12
Mar
10

White Day, Black Day, and Days of Love

So this proves that you can always learn something new. While I’d heard about White Day, and I vaguely remember reading something about Black Day, I had no idea that the 14th of every month has been designated as some kind of “love” day in Korea.

I first found the list on Wikipedia, but since readers can edit that site, I went looking for more official information. While I know that Wikipedia strives to be accurate, I thought this entry might be someone’s idea of a joke. But nope, it wasn’t. I found a complete list on Korea’s official tourist site.

Here the most popular love days:
Valentine’s Day, Feb. 14
White Day, March 14
Black Day, April 14
Pepero Day, Nov. 11  (The one exception to the 14th day rule, although November does have special day on the 14th, it’s movie day.)

In this entry I’ll only talk about White Day and Black Day. (Valentine’s Day was dealt with in a previous entry, and Pepero Day deserves an entry all its own later in the year.

With Valentine’s Day a month past, most American guys probably aren’t thinking much about gifts of love right about now. But guys in Korea are getting ready to show their gals how much they mean to them. (As you remember, Feb. 14 in Korea is a day for girls to shower their guys with presents, often in the form of chocolate.)

That’s because March 14 is fast approaching and now it’s the men’s turn. On White Day Korean men traditionally give non-chocolate candy, jewelry, and/or flowers to their sweethearts. A nice dinner out is often part of the celebration as well. And while it seems that non-chocolate candy is the tradition have I seen some mention of white chocolate being given in theme with the holiday’s name.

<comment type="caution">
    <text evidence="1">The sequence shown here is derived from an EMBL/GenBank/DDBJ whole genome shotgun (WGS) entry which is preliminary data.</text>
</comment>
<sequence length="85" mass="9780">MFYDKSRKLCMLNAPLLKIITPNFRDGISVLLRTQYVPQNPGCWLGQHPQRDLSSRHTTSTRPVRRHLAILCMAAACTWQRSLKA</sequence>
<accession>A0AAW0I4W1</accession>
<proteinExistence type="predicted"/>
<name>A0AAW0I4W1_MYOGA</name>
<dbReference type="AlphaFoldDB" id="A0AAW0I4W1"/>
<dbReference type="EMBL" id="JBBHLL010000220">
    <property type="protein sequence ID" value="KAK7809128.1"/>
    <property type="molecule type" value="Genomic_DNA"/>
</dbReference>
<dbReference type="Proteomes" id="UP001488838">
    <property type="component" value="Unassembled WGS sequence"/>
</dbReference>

Although my son drew me a card on Valentine’s Day, upon hearing of White Day he wants to do something that day too. He’s in a giving phase right now, so even when there’s not a reason to give gifts, he gives you pretend presents consisting of some toy wrapped up in a bandana.

So what happens if you don’t have a sweetheart and are left out of the Valentine’s Day and White Day celebrations? Well, that’s what Black Day is for on April 14. The tradition of black day is to go a restaurant with your unattached friends and eat jjajang myun, or black noodles, and “mourn” the single life. Some even dress in all black.

I think it would be fun to celebrate some of the Black Day traditions, even though I’m obviously attached. I happen to like jjajang myun, although the rest of my family isn’t crazy about it. If you want to try this dish, you can find a recipe for it here.

Or if that doesn’t sound like something your family would enjoy, you can still recognize Black Day by having your kids work on this coloring sheet of kids eating jjajang myun on Black Day.

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My Korean Culture Blog

Just a reminder that if you want to learn more about Korean culture (both traditional and pop culture), language resources, and cooking, check out my other blog: thekoreanway.wordpress.com It's filled with resources for adoptive families or anyone interested in Korean culture.

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